I think one of the problems, especially with a 14 million member church in a cultural structure like ours is that people come to church for different reasons, especially with regards to their expectation from their Sunday service, just as there are those who approach their religion/spirituality for different reasons (and I would submit, the fact that we have a membership of 14 million means that there are a multitude of diverse reasons as compared to a smaller organization). Some come to commune with the divine, some come to be “better people,” some come for community, some come for spiritual experience (“I feelgood when I’m here”), some come for the intellectual aspect, and on and on and on.

    Getting to your point, I view the people in my own personal ward, and while I would love to have a hermeneutical study of the scriptures, get a bit more in depth, on perhaps a more academic and intellectual level, there are those around who don’t want that stretching aspect. And I don’t think we should force them to, either. To be quite honest, I can see in my minds eye people in my own ward who are happy coming and reciting the “Sunday School Answers,” going over the same basic principles and whatnot because they are comfortable with that.

    I was worried for a while that the aging generations of Dialogue and Sunstone, those who had a vestige of what it was like pre-Correlation, would be the end of free thought. And then the bloggernacle came around, which started interest in the discussions, and now Mormon Studies seems to be really taking off, and the fact that the internet (while some view it as a battleground) is now being understood as not a breeding ground for anti-Mormon material (as it used to be for some in the church, and still is, to a certain extent, though not as “scary”), but more an avenue to information.

    My question is going to be what happens as the influx of Mormon Studies scholars increases – are we going to see residual effects in the curriculum and materials of the church? To me, that is the big question.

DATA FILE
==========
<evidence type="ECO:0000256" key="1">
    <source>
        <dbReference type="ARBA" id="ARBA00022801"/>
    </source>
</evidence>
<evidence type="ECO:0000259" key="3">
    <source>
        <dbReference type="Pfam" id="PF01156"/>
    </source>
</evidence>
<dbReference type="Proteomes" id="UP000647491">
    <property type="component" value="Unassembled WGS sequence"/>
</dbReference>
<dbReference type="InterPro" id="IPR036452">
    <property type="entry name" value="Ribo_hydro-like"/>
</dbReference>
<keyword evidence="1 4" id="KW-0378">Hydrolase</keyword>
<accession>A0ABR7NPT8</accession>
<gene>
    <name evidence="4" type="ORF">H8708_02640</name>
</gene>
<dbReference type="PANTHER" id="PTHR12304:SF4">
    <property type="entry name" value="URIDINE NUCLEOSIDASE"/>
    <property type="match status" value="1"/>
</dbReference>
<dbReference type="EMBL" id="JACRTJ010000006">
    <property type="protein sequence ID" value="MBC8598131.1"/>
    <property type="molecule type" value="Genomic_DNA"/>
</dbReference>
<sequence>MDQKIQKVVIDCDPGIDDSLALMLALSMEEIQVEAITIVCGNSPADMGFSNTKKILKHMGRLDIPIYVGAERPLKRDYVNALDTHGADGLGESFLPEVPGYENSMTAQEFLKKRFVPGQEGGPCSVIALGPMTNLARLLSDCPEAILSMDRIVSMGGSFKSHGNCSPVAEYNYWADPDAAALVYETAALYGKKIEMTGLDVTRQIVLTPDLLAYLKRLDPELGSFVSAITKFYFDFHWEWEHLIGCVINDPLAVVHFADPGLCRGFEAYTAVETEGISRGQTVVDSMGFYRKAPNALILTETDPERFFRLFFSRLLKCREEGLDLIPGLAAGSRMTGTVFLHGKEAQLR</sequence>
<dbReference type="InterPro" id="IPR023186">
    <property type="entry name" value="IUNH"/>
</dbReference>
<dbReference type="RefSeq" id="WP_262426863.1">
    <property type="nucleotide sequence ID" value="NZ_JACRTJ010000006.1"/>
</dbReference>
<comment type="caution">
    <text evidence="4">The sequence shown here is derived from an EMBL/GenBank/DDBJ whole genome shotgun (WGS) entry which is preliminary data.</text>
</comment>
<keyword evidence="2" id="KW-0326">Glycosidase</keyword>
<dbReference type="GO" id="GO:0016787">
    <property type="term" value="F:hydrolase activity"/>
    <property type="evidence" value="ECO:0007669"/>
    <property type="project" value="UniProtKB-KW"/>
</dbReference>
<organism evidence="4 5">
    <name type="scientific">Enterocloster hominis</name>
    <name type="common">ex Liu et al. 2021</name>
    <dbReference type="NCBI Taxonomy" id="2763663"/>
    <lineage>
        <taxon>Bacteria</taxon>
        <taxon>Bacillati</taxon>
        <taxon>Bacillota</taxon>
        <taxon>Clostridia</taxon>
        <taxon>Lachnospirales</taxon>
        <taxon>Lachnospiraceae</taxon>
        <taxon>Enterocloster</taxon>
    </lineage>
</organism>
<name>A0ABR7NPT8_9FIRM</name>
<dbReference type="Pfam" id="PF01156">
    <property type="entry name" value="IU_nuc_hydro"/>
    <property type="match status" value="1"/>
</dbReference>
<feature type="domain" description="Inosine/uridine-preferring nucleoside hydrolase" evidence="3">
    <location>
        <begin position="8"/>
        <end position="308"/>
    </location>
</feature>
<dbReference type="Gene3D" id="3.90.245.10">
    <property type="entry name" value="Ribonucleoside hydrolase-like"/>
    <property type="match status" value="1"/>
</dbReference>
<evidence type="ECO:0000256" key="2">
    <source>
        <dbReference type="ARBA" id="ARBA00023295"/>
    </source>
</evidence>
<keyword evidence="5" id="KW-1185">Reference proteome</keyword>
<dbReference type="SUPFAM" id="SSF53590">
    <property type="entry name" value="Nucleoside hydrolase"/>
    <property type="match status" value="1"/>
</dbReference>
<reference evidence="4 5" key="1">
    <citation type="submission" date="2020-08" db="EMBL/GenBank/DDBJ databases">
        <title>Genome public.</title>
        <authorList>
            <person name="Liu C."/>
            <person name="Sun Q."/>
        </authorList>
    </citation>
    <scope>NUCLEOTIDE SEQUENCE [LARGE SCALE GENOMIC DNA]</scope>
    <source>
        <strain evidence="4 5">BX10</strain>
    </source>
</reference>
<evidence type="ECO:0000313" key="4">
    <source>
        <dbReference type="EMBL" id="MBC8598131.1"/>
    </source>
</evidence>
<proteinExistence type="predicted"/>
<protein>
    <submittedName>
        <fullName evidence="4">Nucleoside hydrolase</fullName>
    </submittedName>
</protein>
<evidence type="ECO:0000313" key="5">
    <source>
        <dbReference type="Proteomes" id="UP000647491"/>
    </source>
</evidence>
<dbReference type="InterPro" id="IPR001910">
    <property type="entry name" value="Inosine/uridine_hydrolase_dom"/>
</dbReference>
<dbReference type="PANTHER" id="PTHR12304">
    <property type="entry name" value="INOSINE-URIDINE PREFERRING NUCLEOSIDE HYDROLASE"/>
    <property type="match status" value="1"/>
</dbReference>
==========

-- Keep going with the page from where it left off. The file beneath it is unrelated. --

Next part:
20. Nice work, Seth. Let me respond to a couple things, both from what you wrote, as well as others’ comments.

    This issue has been a major challenge for church leaders over decades. As a largely U.S. organization for its first century, most members had a decent degree of education and could thus, read, even study the great works of Widtsoe, Roberts, O.C. Tanner, Talmadge, and Nibley, in preparation for Sunday courses. (Yes, they would actually study ahead of the Sabbath!) As we moved further into Europe, then Latin America, and on to Asia and Africa, some leaders pushed for a more simple set of doctrines. Many call that the era of the “dumbing down of the Saints.” The pat answers in today’s Primary and Sunday School are certainly easier for officials to produce and translate. With low literacy rates of members in some countries, and the heightened education in the U.S. of many members, the result has been a bifurcated Church, in terms of scholarship, wealth, and other dimensions.

    As greater public education expands throughout the world, it opens the minds of increasing numbers of Mormons around the globe, and things can change. The day may come when we again have deeper and more meaningful books for study in different countries, a recognition that Latter-day Saints are not a single collection of brains and spiritual depth. Can one teach both the milk and the meat of the gospel in a single class? Clearly, this is becoming an important question in many groups of auxiliary leaders. The class members who demand pat answers and strict adherence to the manual are gradually being muted by the bright and increasing numbers of saints who seek to grow, learn, and be challenged.

    Sometimes, the instructor has to push and prod. I saw this first hand when a young Sunday School instructor in the South I know would carry up to 15 books to his Gospel Doctrine class. While a few complained to the ward leaders initially, other members began to expand their knowledge, to consider things never discussed before. As time went on, they demanded more real learning, and the bishop was pleased to see their growth, instead of releasing the teacher.

    As readers may be aware, the Church recently overthrew its correlated teaching of classes to our youth, but it was a slap in the face to those wanting simple, correlated conformist approach. Why did this change occur? Because we have been losing massive numbers of LDS teenagers for over a decade. They are more hip, intellectually curious, and want to develop critical thinking skills, not Gerber baby food when in church. So the new experiment will center on a more unstructured approach, lots of questions, freedom to explore ideas, and create a more engaged classroom where there is openness and involvement. Who knows, perhaps this will someday spill over into adult Relief Society, priesthood and Sunday School.

    A couple final points….
    I don’t think there was a “lurching” of the Church one way or another. Rather, there were personality differences among the Brethren, and in some ways, this gave members several options, differing degrees of freedom. They could side with McConkie, Joseph Fielding Smith, and E. T. Benson on the side of the “True Believers” or “Iron Rodders,” those who seemed to have all the answers. Or they could take a more open, progressive stance, and explore Gospel teachings and philosophy as did Pres. McKay, Hugh B. Brown, Duff Hanks, Lowell Bennion, and other more open-minded leaders, the so-called “Liahonas.”